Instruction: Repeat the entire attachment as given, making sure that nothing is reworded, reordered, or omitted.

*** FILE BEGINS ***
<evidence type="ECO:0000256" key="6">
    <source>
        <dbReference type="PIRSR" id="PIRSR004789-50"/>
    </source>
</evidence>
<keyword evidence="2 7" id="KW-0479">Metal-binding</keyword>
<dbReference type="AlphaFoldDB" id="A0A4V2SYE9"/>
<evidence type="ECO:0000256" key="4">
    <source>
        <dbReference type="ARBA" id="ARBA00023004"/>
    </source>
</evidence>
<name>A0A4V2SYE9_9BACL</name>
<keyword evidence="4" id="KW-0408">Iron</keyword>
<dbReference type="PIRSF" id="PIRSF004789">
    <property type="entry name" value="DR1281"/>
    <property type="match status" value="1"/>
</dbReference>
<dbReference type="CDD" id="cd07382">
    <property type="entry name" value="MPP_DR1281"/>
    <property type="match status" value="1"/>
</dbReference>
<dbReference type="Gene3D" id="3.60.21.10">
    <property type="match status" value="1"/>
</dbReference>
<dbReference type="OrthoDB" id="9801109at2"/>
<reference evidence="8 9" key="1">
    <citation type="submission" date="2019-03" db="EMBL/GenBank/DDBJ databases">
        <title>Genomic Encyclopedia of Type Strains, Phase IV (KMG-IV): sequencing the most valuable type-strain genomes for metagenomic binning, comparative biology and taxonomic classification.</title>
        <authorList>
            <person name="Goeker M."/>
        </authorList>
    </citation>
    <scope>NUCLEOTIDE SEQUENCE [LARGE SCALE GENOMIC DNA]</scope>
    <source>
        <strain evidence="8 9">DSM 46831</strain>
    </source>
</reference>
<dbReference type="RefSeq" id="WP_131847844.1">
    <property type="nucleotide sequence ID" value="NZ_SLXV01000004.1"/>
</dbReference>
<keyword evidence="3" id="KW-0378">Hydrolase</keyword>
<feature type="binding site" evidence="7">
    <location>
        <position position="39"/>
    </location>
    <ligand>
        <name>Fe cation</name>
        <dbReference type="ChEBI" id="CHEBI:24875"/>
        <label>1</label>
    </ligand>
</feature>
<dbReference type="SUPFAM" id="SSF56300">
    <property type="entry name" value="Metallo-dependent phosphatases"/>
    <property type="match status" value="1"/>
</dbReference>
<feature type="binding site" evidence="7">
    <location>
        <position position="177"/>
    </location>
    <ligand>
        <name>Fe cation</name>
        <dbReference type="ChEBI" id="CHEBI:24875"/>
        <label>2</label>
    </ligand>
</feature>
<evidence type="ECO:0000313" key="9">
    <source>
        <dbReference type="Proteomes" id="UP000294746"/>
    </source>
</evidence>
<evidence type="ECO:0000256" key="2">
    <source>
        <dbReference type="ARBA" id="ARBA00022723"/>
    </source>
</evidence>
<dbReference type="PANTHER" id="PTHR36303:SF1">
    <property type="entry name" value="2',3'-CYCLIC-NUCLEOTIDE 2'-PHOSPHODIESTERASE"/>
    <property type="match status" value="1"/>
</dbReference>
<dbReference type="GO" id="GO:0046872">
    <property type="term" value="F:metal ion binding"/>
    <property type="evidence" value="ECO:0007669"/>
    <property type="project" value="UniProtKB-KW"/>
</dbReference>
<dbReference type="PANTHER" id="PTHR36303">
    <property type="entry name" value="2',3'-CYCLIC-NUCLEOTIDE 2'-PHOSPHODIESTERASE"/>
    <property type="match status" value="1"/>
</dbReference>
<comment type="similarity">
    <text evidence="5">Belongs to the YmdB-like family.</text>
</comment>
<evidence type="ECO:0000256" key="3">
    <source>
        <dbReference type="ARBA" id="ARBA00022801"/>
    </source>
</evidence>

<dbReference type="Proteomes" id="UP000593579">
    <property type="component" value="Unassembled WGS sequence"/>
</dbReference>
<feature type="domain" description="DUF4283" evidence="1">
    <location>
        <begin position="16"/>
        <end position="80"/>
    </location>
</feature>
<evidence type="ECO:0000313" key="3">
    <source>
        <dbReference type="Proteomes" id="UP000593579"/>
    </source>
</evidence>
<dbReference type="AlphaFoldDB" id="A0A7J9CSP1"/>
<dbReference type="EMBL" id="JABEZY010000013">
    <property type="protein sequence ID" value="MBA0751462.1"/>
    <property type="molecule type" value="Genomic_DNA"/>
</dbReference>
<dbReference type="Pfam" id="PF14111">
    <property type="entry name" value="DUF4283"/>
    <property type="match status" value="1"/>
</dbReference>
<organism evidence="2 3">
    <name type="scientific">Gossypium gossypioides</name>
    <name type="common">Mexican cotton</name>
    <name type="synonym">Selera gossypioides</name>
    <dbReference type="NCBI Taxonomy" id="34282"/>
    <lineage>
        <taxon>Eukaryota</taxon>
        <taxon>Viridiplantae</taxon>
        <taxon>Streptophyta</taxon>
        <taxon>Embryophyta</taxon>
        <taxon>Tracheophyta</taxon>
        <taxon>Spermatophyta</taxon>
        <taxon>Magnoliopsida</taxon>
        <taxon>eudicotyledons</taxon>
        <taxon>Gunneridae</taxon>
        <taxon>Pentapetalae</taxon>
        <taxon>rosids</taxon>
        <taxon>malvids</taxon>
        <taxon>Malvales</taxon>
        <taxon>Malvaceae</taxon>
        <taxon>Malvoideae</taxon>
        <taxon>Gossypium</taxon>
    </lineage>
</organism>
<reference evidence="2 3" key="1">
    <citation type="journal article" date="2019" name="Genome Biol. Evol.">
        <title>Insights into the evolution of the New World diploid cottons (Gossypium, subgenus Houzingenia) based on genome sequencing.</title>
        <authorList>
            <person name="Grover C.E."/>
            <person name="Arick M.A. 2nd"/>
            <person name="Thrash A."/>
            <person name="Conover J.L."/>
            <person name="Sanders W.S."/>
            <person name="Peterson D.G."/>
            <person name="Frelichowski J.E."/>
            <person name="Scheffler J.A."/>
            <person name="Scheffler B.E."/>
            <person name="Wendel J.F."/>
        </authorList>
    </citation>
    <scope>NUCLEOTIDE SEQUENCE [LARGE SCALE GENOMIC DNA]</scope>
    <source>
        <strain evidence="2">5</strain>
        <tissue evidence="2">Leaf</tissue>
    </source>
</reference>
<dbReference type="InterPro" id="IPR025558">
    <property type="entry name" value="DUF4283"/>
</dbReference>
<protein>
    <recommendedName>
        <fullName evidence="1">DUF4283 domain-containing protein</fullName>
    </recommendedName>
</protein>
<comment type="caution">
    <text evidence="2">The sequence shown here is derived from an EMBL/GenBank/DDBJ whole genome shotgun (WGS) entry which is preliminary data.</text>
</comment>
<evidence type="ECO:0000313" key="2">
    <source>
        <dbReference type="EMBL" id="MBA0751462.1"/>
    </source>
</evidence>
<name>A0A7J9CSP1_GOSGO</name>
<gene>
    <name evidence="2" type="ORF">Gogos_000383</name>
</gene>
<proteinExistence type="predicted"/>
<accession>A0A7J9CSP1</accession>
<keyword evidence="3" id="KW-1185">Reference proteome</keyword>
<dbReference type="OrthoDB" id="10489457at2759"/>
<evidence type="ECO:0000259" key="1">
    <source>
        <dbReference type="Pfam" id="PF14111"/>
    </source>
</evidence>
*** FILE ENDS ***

<evidence type="ECO:0000256" key="6">
    <source>
        <dbReference type="PIRSR" id="PIRSR004789-50"/>
    </source>
</evidence>
<keyword evidence="2 7" id="KW-0479">Metal-binding</keyword>
<dbReference type="AlphaFoldDB" id="A0A4V2SYE9"/>
<evidence type="ECO:0000256" key="4">
    <source>
        <dbReference type="ARBA" id="ARBA00023004"/>
    </source>
</evidence>
<name>A0A4V2SYE9_9BACL</name>
<keyword evidence="4" id="KW-0408">Iron</keyword>
<dbReference type="PIRSF" id="PIRSF004789">
    <property type="entry name" value="DR1281"/>
    <property type="match status" value="1"/>
</dbReference>
<dbReference type="CDD" id="cd07382">
    <property type="entry name" value="MPP_DR1281"/>
    <property type="match status" value="1"/>
</dbReference>
<dbReference type="Gene3D" id="3.60.21.10">
    <property type="match status" value="1"/>
</dbReference>
<dbReference type="OrthoDB" id="9801109at2"/>
<reference evidence="8 9" key="1">
    <citation type="submission" date="2019-03" db="EMBL/GenBank/DDBJ databases">
        <title>Genomic Encyclopedia of Type Strains, Phase IV (KMG-IV): sequencing the most valuable type-strain genomes for metagenomic binning, comparative biology and taxonomic classification.</title>
        <authorList>
            <person name="Goeker M."/>
        </authorList>
    </citation>
    <scope>NUCLEOTIDE SEQUENCE [LARGE SCALE GENOMIC DNA]</scope>
    <source>
        <strain evidence="8 9">DSM 46831</strain>
    </source>
</reference>
<dbReference type="RefSeq" id="WP_131847844.1">
    <property type="nucleotide sequence ID" value="NZ_SLXV01000004.1"/>
</dbReference>
<keyword evidence="3" id="KW-0378">Hydrolase</keyword>
<feature type="binding site" evidence="7">
    <location>
        <position position="39"/>
    </location>
    <ligand>
        <name>Fe cation</name>
        <dbReference type="ChEBI" id="CHEBI:24875"/>
        <label>1</label>
    </ligand>
</feature>
<dbReference type="SUPFAM" id="SSF56300">
    <property type="entry name" value="Metallo-dependent phosphatases"/>
    <property type="match status" value="1"/>
</dbReference>
<feature type="binding site" evidence="7">
    <location>
        <position position="177"/>
    </location>
    <ligand>
        <name>Fe cation</name>
        <dbReference type="ChEBI" id="CHEBI:24875"/>
        <label>2</label>
    </ligand>
</feature>
<evidence type="ECO:0000313" key="9">
    <source>
        <dbReference type="Proteomes" id="UP000294746"/>
    </source>
</evidence>
<evidence type="ECO:0000256" key="2">
    <source>
        <dbReference type="ARBA" id="ARBA00022723"/>
    </source>
</evidence>
<dbReference type="PANTHER" id="PTHR36303:SF1">
    <property type="entry name" value="2',3'-CYCLIC-NUCLEOTIDE 2'-PHOSPHODIESTERASE"/>
    <property type="match status" value="1"/>
</dbReference>
<dbReference type="GO" id="GO:0046872">
    <property type="term" value="F:metal ion binding"/>
    <property type="evidence" value="ECO:0007669"/>
    <property type="project" value="UniProtKB-KW"/>
</dbReference>
<dbReference type="PANTHER" id="PTHR36303">
    <property type="entry name" value="2',3'-CYCLIC-NUCLEOTIDE 2'-PHOSPHODIESTERASE"/>
    <property type="match status" value="1"/>
</dbReference>
<comment type="similarity">
    <text evidence="5">Belongs to the YmdB-like family.</text>
</comment>
<evidence type="ECO:0000256" key="3">
    <source>
        <dbReference type="ARBA" id="ARBA00022801"/>
    </source>
</evidence>

<dbReference type="Proteomes" id="UP000593579">
    <property type="component" value="Unassembled WGS sequence"/>
</dbReference>
<feature type="domain" description="DUF4283" evidence="1">
    <location>
        <begin position="16"/>
        <end position="80"/>
    </location>
</feature>
<evidence type="ECO:0000313" key="3">
    <source>
        <dbReference type="Proteomes" id="UP000593579"/>
    </source>
</evidence>
<dbReference type="AlphaFoldDB" id="A0A7J9CSP1"/>
<dbReference type="EMBL" id="JABEZY010000013">
    <property type="protein sequence ID" value="MBA0751462.1"/>
    <property type="molecule type" value="Genomic_DNA"/>
</dbReference>
<dbReference type="Pfam" id="PF14111">
    <property type="entry name" value="DUF4283"/>
    <property type="match status" value="1"/>
</dbReference>
<organism evidence="2 3">
    <name type="scientific">Gossypium gossypioides</name>
    <name type="common">Mexican cotton</name>
    <name type="synonym">Selera gossypioides</name>
    <dbReference type="NCBI Taxonomy" id="34282"/>
    <lineage>
        <taxon>Eukaryota</taxon>
        <taxon>Viridiplantae</taxon>
        <taxon>Streptophyta</taxon>
        <taxon>Embryophyta</taxon>
        <taxon>Tracheophyta</taxon>
        <taxon>Spermatophyta</taxon>
        <taxon>Magnoliopsida</taxon>
        <taxon>eudicotyledons</taxon>
        <taxon>Gunneridae</taxon>
        <taxon>Pentapetalae</taxon>
        <taxon>rosids</taxon>
        <taxon>malvids</taxon>
        <taxon>Malvales</taxon>
        <taxon>Malvaceae</taxon>
        <taxon>Malvoideae</taxon>
        <taxon>Gossypium</taxon>
    </lineage>
</organism>
<reference evidence="2 3" key="1">
    <citation type="journal article" date="2019" name="Genome Biol. Evol.">
        <title>Insights into the evolution of the New World diploid cottons (Gossypium, subgenus Houzingenia) based on genome sequencing.</title>
        <authorList>
            <person name="Grover C.E."/>
            <person name="Arick M.A. 2nd"/>
            <person name="Thrash A."/>
            <person name="Conover J.L."/>
            <person name="Sanders W.S."/>
            <person name="Peterson D.G."/>
            <person name="Frelichowski J.E."/>
            <person name="Scheffler J.A."/>
            <person name="Scheffler B.E."/>
            <person name="Wendel J.F."/>
        </authorList>
    </citation>
    <scope>NUCLEOTIDE SEQUENCE [LARGE SCALE GENOMIC DNA]</scope>
    <source>
        <strain evidence="2">5</strain>
        <tissue evidence="2">Leaf</tissue>
    </source>
</reference>
<dbReference type="InterPro" id="IPR025558">
    <property type="entry name" value="DUF4283"/>
</dbReference>
<protein>
    <recommendedName>
        <fullName evidence="1">DUF4283 domain-containing protein</fullName>
    </recommendedName>
</protein>
<comment type="caution">
    <text evidence="2">The sequence shown here is derived from an EMBL/GenBank/DDBJ whole genome shotgun (WGS) entry which is preliminary data.</text>
</comment>
<evidence type="ECO:0000313" key="2">
    <source>
        <dbReference type="EMBL" id="MBA0751462.1"/>
    </source>
</evidence>
<name>A0A7J9CSP1_GOSGO</name>
<gene>
    <name evidence="2" type="ORF">Gogos_000383</name>
</gene>
<proteinExistence type="predicted"/>
<accession>A0A7J9CSP1</accession>
<keyword evidence="3" id="KW-1185">Reference proteome</keyword>
<dbReference type="OrthoDB" id="10489457at2759"/>
<evidence type="ECO:0000259" key="1">
    <source>
        <dbReference type="Pfam" id="PF14111"/>
    </source>
</evidence>